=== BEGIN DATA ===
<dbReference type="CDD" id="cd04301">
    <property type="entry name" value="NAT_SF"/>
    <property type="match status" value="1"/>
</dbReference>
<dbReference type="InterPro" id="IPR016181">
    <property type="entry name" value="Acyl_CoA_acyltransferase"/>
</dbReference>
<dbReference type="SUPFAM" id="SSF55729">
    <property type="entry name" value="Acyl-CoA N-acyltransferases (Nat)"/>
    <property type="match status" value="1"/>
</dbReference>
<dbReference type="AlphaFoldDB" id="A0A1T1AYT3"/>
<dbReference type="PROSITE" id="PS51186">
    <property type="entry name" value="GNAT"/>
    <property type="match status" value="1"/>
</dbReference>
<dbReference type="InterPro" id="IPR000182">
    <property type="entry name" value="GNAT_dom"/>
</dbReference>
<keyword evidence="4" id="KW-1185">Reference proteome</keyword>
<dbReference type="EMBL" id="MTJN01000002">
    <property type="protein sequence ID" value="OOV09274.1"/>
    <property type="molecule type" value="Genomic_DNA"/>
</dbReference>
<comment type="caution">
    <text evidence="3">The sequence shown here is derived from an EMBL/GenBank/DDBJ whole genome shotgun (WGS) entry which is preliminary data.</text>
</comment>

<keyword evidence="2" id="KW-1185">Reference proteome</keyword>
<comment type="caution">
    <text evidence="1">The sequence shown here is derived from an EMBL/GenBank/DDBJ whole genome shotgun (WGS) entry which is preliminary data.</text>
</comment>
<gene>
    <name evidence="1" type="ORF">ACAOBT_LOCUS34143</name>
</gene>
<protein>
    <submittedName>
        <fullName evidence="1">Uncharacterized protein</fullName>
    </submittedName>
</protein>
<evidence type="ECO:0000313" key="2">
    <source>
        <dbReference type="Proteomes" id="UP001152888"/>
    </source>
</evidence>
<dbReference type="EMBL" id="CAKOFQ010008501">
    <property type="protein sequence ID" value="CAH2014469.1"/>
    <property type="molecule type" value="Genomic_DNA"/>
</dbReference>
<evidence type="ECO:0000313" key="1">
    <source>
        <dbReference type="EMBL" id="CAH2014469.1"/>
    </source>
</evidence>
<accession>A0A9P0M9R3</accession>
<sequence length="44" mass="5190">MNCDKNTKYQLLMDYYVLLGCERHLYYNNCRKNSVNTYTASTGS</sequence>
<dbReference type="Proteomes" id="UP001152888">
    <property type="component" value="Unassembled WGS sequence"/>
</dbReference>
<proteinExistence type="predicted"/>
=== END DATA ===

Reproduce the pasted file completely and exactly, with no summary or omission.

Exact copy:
<dbReference type="CDD" id="cd04301">
    <property type="entry name" value="NAT_SF"/>
    <property type="match status" value="1"/>
</dbReference>
<dbReference type="InterPro" id="IPR016181">
    <property type="entry name" value="Acyl_CoA_acyltransferase"/>
</dbReference>
<dbReference type="SUPFAM" id="SSF55729">
    <property type="entry name" value="Acyl-CoA N-acyltransferases (Nat)"/>
    <property type="match status" value="1"/>
</dbReference>
<dbReference type="AlphaFoldDB" id="A0A1T1AYT3"/>
<dbReference type="PROSITE" id="PS51186">
    <property type="entry name" value="GNAT"/>
    <property type="match status" value="1"/>
</dbReference>
<dbReference type="InterPro" id="IPR000182">
    <property type="entry name" value="GNAT_dom"/>
</dbReference>
<keyword evidence="4" id="KW-1185">Reference proteome</keyword>
<dbReference type="EMBL" id="MTJN01000002">
    <property type="protein sequence ID" value="OOV09274.1"/>
    <property type="molecule type" value="Genomic_DNA"/>
</dbReference>
<comment type="caution">
    <text evidence="3">The sequence shown here is derived from an EMBL/GenBank/DDBJ whole genome shotgun (WGS) entry which is preliminary data.</text>
</comment>

<keyword evidence="2" id="KW-1185">Reference proteome</keyword>
<comment type="caution">
    <text evidence="1">The sequence shown here is derived from an EMBL/GenBank/DDBJ whole genome shotgun (WGS) entry which is preliminary data.</text>
</comment>
<gene>
    <name evidence="1" type="ORF">ACAOBT_LOCUS34143</name>
</gene>
<protein>
    <submittedName>
        <fullName evidence="1">Uncharacterized protein</fullName>
    </submittedName>
</protein>
<evidence type="ECO:0000313" key="2">
    <source>
        <dbReference type="Proteomes" id="UP001152888"/>
    </source>
</evidence>
<dbReference type="EMBL" id="CAKOFQ010008501">
    <property type="protein sequence ID" value="CAH2014469.1"/>
    <property type="molecule type" value="Genomic_DNA"/>
</dbReference>
<evidence type="ECO:0000313" key="1">
    <source>
        <dbReference type="EMBL" id="CAH2014469.1"/>
    </source>
</evidence>
<accession>A0A9P0M9R3</accession>
<sequence length="44" mass="5190">MNCDKNTKYQLLMDYYVLLGCERHLYYNNCRKNSVNTYTASTGS</sequence>
<dbReference type="Proteomes" id="UP001152888">
    <property type="component" value="Unassembled WGS sequence"/>
</dbReference>
<proteinExistence type="predicted"/>